The 8th March is International Women’s Day, and it’s an important opportunity to reflect on where we are in our fight for gender equality in the UK, in Europe, and around the world.
For those of us facing the UK referendum on EU membership this June, it is also extremely important to reflect on how much the EU has done, and continues to do, to promote women’s rights and gender equality.
For women and men and persons of all gender identities who care about equality and social justice, this is one more crucial reason that the UK must remain a member of the European Union, and lead the way towards a more equal Europe.
Gender equality is one of the core values of the European Union. In the European Parliament 35% of members are women - much higher than the UK Parliament at 22%. If we focus on Labour MEPs, the statistics are even better as 55% of our MEPs are women. However, we still have a way to go to meet Rwanda's standards where 64% of parliamentarians are women!
Throughout its entire history, the EU has been a progressive force, advancing women’s rights non-discrimination, and also LGBTI rights.
From the beginning, the EU pushed for employers to pay men and women equal wages for equal work (well before the UK did!), paid maternity and paternity leave. EU laws on return to work mean that a woman's job must be held open so she can return without loss of status or pay. Many older women will remember the days when getting pregnant meant losing your job.
MEPs have also worked for better rights for agency workers. More than half of agency workers are women, and now agency workers have more clearly defined rights. This means better access to childcare and same rights as permanent staff including pay and holidays.
The EU also guarantees equal rights to a pension. Pensioner poverty is a real problem for women many who have been excluded from company pension schemes because they took breaks to have children or because they worked part time. EU law now prevents discrimination and guarantees equal rights for all social security benefits.
The EU also works constantly on combatting violence against women, including prohibiting harmful practices such as Female Genital Mutilation. The European Protection Order is in place to protect victims, such as women who have suffered domestic abuse, across Europe. Those who have already been granted protection in one EU country (for example, through a restraining order) have similar protection if they move to another EU country.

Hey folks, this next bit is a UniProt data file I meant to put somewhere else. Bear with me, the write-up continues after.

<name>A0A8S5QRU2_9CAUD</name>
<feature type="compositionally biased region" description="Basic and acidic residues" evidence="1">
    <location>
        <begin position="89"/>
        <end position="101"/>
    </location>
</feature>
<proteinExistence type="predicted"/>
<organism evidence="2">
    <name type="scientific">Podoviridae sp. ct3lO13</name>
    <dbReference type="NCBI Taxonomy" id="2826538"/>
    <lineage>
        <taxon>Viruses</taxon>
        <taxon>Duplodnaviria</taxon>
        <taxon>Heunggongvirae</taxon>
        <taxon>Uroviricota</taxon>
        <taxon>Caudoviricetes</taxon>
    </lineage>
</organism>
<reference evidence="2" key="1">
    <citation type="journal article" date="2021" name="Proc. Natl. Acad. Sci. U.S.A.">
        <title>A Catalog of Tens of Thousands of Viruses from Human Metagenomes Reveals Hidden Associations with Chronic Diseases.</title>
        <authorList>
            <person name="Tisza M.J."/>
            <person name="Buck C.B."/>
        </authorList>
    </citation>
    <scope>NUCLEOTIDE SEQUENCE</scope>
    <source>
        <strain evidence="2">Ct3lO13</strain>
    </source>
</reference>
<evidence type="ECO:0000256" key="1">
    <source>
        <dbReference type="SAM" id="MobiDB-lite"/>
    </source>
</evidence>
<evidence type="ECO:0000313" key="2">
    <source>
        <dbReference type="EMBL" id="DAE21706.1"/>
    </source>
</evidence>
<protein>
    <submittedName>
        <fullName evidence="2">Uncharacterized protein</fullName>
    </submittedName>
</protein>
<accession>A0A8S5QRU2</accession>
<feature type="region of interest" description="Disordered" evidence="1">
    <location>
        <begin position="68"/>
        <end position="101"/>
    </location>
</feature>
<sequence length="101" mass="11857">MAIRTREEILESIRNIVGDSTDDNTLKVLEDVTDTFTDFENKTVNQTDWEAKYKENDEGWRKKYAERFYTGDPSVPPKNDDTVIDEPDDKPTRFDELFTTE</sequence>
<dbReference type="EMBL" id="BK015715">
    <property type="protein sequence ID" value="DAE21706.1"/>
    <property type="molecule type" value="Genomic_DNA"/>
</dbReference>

The EU has put in place all these things, and more, which positively affect the life of every woman and man in the UK and across Europe.
In the March 2016 plenary session, to mark International Women’s Day this Parliament will vote on a report which I have co-authored on advancing a gender equality perspective across all of the European Parliament’s decision-making. One of the important innovations of the European Union is 'gender mainstreaming' – which means taking a gender perspective in all policy areas and legislation, across all sectors and at all levels. This is yet another important step in our common struggle, for women's rights and true gender equality.
A gender perspective is not always obvious in the policy-making process, unless we make it explicit. For example, austerity policies and cuts to public services have a tendency to impact women more than men.
I have also co-authored a report on the inclusion of gender-equality in anti-policy poverty, to make sure the exclusion of women, or LGBTI persons, and the obstacles they face are addressed.
The current refugee crisis also has a gender perspective: 55% of the refugees that have come to Europe are women and children. They require specific concerns to be addressed, such as protection from violence, proper sanitation, and access to health and education. The Parliament will be adopting another resolution on the situation of women refugees this session, co-authored by a Labour MEP colleague.
Please continue to follow the work that I, and my fellow UK Labour MEPs do on gender equality.
The EU is an important platform for us to advance equality between men and women, and LGBTI persons in the UK and across the world, and I urge you all, men and women alike, to stand up and make that case on International Women’s Day.